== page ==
How Long does a Generator Need to Cool Down?
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Typically, the larger and more powerful the generator, the longer it takes to cool. Most portable generators of less than 1,500 watts take about 4 to 7 hours to cool down before being handled or re-fueled (while equipped with a full tank).
So, how long will a generator take to cool? This will depend upon the size and make of the generator, the environment it is in, duration of use, and capacity. Diesel generators cool faster due to the lower fumes suppression capabilities.
According to most manufacturers’ safety instructions, you must not re-fuel your generator while in use or if it is hot!
Simply walking away from an electric generator for a few minutes, will not do the trick and allow it to cool down. Even a small generator needs some time to cool down.
The typical cooling down or shutdown time for the typical smaller generator is about 4 to 7 hours. Here is an approximate generator cool down list:
- 500w generator – will cool down in about 4 hours.
- 1,000w generator – will cool down in about 6 hours.
- 1,500w – will cool down in about 7 hours.
- 2,000w – 3,000w – will cool down in about 10 hours or more.
Sometimes generator cooling time can run as much as 18 hours, depending on the size and outside temperature. This is why if you use a generator all the time, it is a good idea to have pre-charged batteries to back you up during those times.
If you use a generator extensively, such as during and after an emergency, you will want to shut it off for about an hour at certain periods of time (not for refueling) to let it cool down a bit. The size of a generator plays a big role in how fast your generator will cool down.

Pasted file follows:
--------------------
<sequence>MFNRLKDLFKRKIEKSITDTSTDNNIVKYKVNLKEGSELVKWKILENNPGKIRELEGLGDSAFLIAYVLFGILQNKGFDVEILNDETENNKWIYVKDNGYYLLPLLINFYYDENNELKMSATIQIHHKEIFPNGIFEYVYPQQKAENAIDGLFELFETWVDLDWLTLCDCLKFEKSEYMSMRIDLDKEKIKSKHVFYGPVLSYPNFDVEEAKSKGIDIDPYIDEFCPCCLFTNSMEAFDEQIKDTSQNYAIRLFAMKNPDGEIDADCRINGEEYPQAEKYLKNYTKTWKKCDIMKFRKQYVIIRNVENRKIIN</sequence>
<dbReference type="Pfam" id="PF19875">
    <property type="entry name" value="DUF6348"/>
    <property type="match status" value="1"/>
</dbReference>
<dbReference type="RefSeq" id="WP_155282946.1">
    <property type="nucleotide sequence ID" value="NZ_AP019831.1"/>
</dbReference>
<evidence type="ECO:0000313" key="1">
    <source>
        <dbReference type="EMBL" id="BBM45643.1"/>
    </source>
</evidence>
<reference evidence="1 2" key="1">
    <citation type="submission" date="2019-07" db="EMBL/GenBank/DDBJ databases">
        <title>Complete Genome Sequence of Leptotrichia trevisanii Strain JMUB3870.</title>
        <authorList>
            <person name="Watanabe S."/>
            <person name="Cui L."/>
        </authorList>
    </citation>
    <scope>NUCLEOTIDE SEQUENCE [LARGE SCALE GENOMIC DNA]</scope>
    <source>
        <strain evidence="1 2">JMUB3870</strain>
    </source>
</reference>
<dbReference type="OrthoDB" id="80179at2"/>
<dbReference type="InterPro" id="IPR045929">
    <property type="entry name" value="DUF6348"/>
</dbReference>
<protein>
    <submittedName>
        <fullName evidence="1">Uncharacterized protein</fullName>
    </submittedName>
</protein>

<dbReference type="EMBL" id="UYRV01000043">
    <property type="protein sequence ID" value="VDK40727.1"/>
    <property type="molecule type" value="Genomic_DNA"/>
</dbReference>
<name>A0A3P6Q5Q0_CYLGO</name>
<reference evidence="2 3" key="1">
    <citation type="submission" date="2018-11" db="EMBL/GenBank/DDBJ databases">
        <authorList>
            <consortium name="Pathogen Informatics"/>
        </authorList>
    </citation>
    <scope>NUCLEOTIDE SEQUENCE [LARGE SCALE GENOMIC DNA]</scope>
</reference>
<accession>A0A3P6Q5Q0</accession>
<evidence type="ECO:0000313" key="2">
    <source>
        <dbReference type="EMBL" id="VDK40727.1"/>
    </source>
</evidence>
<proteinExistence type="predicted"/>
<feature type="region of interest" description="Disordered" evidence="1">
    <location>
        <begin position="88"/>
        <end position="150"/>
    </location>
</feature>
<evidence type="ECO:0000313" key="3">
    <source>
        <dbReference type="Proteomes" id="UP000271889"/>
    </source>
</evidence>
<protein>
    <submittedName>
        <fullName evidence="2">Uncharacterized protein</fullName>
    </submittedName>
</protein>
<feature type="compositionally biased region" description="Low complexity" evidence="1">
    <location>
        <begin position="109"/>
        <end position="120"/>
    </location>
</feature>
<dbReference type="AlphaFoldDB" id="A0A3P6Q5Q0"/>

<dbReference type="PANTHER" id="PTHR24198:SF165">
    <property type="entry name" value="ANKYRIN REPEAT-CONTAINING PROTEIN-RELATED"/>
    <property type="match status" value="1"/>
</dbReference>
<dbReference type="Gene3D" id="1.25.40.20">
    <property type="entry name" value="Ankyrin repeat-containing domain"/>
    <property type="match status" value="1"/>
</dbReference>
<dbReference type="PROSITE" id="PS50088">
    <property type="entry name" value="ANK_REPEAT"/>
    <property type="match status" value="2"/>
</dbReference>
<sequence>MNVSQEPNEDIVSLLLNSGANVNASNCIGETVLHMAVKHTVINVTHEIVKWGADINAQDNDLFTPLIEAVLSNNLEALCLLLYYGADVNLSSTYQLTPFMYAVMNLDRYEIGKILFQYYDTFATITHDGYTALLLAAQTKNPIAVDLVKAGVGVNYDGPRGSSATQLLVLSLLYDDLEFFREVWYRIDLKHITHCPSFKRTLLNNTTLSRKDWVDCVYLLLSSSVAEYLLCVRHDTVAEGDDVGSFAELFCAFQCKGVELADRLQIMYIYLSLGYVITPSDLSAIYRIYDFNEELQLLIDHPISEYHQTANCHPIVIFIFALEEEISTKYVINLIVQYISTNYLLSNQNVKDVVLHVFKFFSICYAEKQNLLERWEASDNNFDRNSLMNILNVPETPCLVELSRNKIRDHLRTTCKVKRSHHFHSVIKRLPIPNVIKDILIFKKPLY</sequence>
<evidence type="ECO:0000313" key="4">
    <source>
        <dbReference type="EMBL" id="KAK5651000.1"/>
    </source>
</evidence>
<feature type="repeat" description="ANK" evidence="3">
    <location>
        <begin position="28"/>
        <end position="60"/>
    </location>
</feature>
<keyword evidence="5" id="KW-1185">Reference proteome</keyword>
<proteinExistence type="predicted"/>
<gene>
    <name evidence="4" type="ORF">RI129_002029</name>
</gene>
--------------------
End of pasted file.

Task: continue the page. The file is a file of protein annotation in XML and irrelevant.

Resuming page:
Very small generators can cool down in about 1-2 hours after being turned off, and they may be serviced almost instantly. Larger generators can take 3-4 hours to cool down, and very large whole-house generators require a much longer cooling time.
Another factor to consider is the generator’s prior run time BEFORE disconnecting and leaving it to cool down.
The longer the run time, the longer will be the cool down time!
Does a generator need to cool down?
Yes, generators require a certain amount of time to cool down before they can be started up again. You should NOT attempt to refuel or start a generator if you only allowed it to rest for a small period of time. Some generators, especially larger ones like standby units, may have problems if started immediately after the previous use.
It will either not work properly or some components may become damaged. Not to mention, that it is a safety hazard issue! Although it is technically safe to start a standby generator immediately after switching it off, it is still better to allow it some time to cool down before doing so.
Most generators can run between 8 and 24 hours before needing to be refueled or switched off (check your user manual). Some high-end generators will run for longer periods of time, while others may run for shorter periods of time.
Generators used for household or agricultural purposes will require the engine to cool off for several hours before you can continue to use them.
How to cool down a generator?
Overheating is a possibility with all generators and this is why cool-down time is very important! Generators that are run at higher temperatures will have increased stress and wear on components, along with a shorter life span.